No one was processing emotion. No one was observing their every emotional reaction and giving energy to consciously tend to it.

What I have been forced to learn to keep myself safe is a process. It is not abstract, it is tangible behavior with a step by step directive.

1) Experience an emotion. Observe the presence of a feeling.

2) Recognize the emotion.

a) Know that it is present.
b) If we’re practiced, figure out the characteristics of the emotion. 
(This takes years, and is not necessary to do all at once. Does the feeling have a quality? Is it comfortable or uncomfortable? Does it have a source in the present or is it triggered from the past?)

3) Allow the emotion. We must stop ourselves from running away and escaping the emotion. Say “this is the emotion I’m feeling and I’m just going to sit here like a boss and feel it for a minute, or as long as I can.”

4) We must take stock of our emotion to see if we are in a position to engage it fully, or if we have to set it aside for processing at the soonest convenience.

5) Engage the emotion. Walk up to it and shake its hand. Feel it. It is your body talking to you. Let it wash over you.

6) After it has finished with you, allow it to leave, and validate that the moment of the emotion has passed (this will give you confidence in all future moments where processing is difficult).

Every reaction we have is our body telling us something. It is a voice from within us begging for an audience, regardless of what our supposedly adult mind thinks of it. If we show up for ourselves in this way and get confident processing our emotions, we can be confident that when things are not going so well, the ones we love most are not going to have to pay for our lack of internal management skills.

When we think of the behaviors that make us cringe in society, from cruelty to carelessness, coldness to apathy, they all have a source in an emotion that someone does not know how to process. This is not symptomatic of evil, but of emotional ignorance. This ignorance is curable. Focusing on processing emotioncan change everyone’s lives. I know that it has changed mine and those I am in contact with virtually or otherwise.

I know what caused my PTSD, but I was always looking for “what I could do with it” that would help others.

This is it.

We observe ourselves and process emotion as it comes up. Then we notice that we aren’t being bossed around by our fear of discomfort. Then we get confident. Then we are able to respond rather than react. Then we are able to be present more often. Then our world starts spiraling and expanding beautifully rather than us feeling trapped and frightened by everything that makes us the least bit uncomfortable.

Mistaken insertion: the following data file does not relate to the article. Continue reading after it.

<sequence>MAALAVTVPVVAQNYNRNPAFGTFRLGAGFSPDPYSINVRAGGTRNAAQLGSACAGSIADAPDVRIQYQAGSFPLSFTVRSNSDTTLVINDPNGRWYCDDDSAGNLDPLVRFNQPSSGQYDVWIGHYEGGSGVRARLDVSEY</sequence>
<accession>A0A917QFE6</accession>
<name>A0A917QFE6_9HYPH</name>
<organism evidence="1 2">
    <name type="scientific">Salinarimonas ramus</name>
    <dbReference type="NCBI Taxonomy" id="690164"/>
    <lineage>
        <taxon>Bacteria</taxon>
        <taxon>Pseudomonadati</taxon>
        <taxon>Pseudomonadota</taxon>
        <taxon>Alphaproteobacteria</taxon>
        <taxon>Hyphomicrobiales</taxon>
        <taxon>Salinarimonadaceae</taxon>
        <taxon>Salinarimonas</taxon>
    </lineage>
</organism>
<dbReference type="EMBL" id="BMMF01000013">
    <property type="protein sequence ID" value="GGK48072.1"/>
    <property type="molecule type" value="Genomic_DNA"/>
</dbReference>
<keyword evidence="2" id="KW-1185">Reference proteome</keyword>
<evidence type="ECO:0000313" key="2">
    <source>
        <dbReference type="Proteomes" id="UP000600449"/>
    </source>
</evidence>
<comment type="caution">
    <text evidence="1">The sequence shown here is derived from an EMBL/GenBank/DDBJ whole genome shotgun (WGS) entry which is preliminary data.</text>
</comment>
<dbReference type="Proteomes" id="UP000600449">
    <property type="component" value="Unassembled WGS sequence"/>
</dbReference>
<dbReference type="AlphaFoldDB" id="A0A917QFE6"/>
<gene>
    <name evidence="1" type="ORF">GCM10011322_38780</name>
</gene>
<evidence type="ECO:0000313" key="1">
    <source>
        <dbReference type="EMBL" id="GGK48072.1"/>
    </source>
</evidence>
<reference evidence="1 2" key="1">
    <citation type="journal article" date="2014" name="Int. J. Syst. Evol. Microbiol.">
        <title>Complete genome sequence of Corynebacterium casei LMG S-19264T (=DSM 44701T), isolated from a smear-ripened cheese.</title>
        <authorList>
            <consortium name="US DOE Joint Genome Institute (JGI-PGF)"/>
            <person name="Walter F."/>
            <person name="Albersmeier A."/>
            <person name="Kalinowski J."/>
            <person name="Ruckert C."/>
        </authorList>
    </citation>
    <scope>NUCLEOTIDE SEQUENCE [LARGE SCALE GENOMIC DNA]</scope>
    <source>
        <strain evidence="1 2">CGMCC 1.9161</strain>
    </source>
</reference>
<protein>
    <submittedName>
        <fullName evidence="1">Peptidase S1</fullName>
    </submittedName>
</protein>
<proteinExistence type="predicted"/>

It can change the world. One emotion at a time.

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Monday, October 9, 2017

Overcoming Mental Challenges, written by owner of Transcend, Loredana Trandu

Loredana Trandu: "Overcoming Mental Challenges" 

 Published on Thursday, 05 October 2017
 Written by Loredana Trandu, Transcend

The following are very timely thoughts from Licensed Psychotherapist and Certified Fitness Trainer & Nutritionist Loredana Trandu, of Transcend of Fairfield, about overcoming mental challenges...

It is important we recognize the connection between our minds and our bodies if we want to feel our best!

Overcoming mental challenges is just as important as the physical ones....sometimes tougher. Poor emotional/mental health can weaken the body's immune system. Also, when we feel stressed, anxious or upset, we tend not to take care of our health as well. We may not feel like exercising, eating nutritious food...and we may start abusing alcohol, tabacco, junk food or other drugs in an effort to self-sooth. We fall off the "fitness weapon" which, in turn, creates more emotional and mental imbalance, leading to unhealthy weight gain or loss, insomnia, high blood pressure, etc. It's a viscious cycle which can only be stopped if we stop viewing the mind and the body as two separate entities.

Mind-body training is a combination of fitness training, nutrition, meditation and psychotherapy! Yes, psychotherapy!

There is so much evidence that our thoughts, feelings and attitudes can affect our biological functioning and that what we do with our bodies can affect our mental state. Yet, there is still stigma and shame attached to mental and emotional issues. People tend to be embarrassed about going to see a psychotherapist and end up using their personal trainers as counselors in an attempt to receive the much needed emotional support.

The circumstances prime this to happen: Clients bare weaknesses and shortcomings, goals and hopes, while trainers — part cheerleader, part dictator — guide the journey. In this hyper-exposed state, it’s not surprising that a client might start to unload on the trainer some personal issues. While this may provide some temporary relief, not only will it sabotage your physical training but it will also keep you from overcoming your mental and emotional challenges.